Lose Weight, Lower Cholesterol, Significantly Reduce the Risk of Disease, and Become Physically Fit--in Just 4 Weeks

Professional athlete-turned-firefighter Rip Esselstyn is used to responding to emergencies. So, when he learned that some of his fellow Engine 2 firefighters in Austin, TX, were in dire physical condition-several had dangerously high cholesterol levels (the highest was 344!)-he sprang into action and created a life-saving plan for the firehouse.

By following Rip's program, everyone lost weight (some more than 20 lbs.), lowered their cholesterol (Mr. 344's dropped to 196), and improved their overall health. Now, Rip outlines his proven plan in this book. With Rip as your expert coach and motivator, you'll transform your body and lifestyle in a month.

His plant-powered eating plan is based on a diet of whole foods, including whole grains, fresh fruits, vegetables, legumes, nuts, and seeds. This invaluable guide features:

  • Dozens of easy, mouthwatering recipes-from pancakes to pizza, Tex-Mex favorites to knockout chocolate desserts-that will keep you looking forward to every bite.
  • Pantry-stocking tips will take the panic out of inevitable cravings and on-the-fly meals.
  • Guidelines on menu choices that will allow you to eat out, wherever and whenever you want **Rip's simple, firefighter-inspired exercise program that will boost your metabolism and melt your fat away.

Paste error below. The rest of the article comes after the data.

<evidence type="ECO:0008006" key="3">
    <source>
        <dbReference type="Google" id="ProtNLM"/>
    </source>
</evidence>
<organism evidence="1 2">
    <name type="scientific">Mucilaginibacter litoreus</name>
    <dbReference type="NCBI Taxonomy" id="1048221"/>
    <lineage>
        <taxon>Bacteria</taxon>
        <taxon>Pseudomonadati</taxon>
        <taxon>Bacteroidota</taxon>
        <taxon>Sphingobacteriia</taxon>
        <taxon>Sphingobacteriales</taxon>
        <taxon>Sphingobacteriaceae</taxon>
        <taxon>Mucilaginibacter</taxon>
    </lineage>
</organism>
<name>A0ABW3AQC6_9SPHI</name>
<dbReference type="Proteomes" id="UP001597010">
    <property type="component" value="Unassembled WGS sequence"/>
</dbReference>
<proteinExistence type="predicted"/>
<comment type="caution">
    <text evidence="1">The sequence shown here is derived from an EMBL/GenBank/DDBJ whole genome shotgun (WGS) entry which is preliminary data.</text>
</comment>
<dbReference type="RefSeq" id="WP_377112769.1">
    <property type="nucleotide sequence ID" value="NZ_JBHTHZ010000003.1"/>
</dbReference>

The Engine 2 Diet has typical self-help elements--personal success story, user testimonials, good advice, and bold claims for positive life-changing results. The advice is simple; Esselstyn summarizes it in just eight points.

Like the advice in most self-help books, it's been preached elsewhere. Esselstyn's contribution summarizes the evidence for significant health benefits from a "plant-strong" diet, adds a dash of exercise, and lays out how to identify healthful choices and fix a variety of dishes from breakfast through desert.

Esselstyn's "plant-strong" means vegan. Engine 2 adds strict limits on sodium, fat, and sugar. It may be smart to avoid the vegan label. Engine 2 is aiming for the mainstream. There's no mention of saving animals, just a healthy lifestyle saving people.

Another thing you won't find, there's no advice to limit how much you eat. The diet focuses exclusively on what you eat, claiming you can eat as much as you want of the allowed foods, be healthier, and lose weight.

I love many things about Engine 2. It gives people excellent goals for better health and explains in detail how to achieve those goals. I found the chapter on reading labels extremely helpful, especially the specific criteria for the grocery store aisles.

The large recipe section includes many simple everyday dishes and few elaborate dishes. It offers replacements for animal-sourced high-fat workhorses like mayonnaise, salad dressing, and sandwich fillings. The book's strength is showing how to live this lifestyle every working day.

The recipes are easy to follow, instructions are clear, and I usually end up with what I expect. I had trouble finding ingredients for some of the recipes, especially on the first trial, and had to substitute and omit. Substituting firm tofu for soft in the mousse was unsuccessful.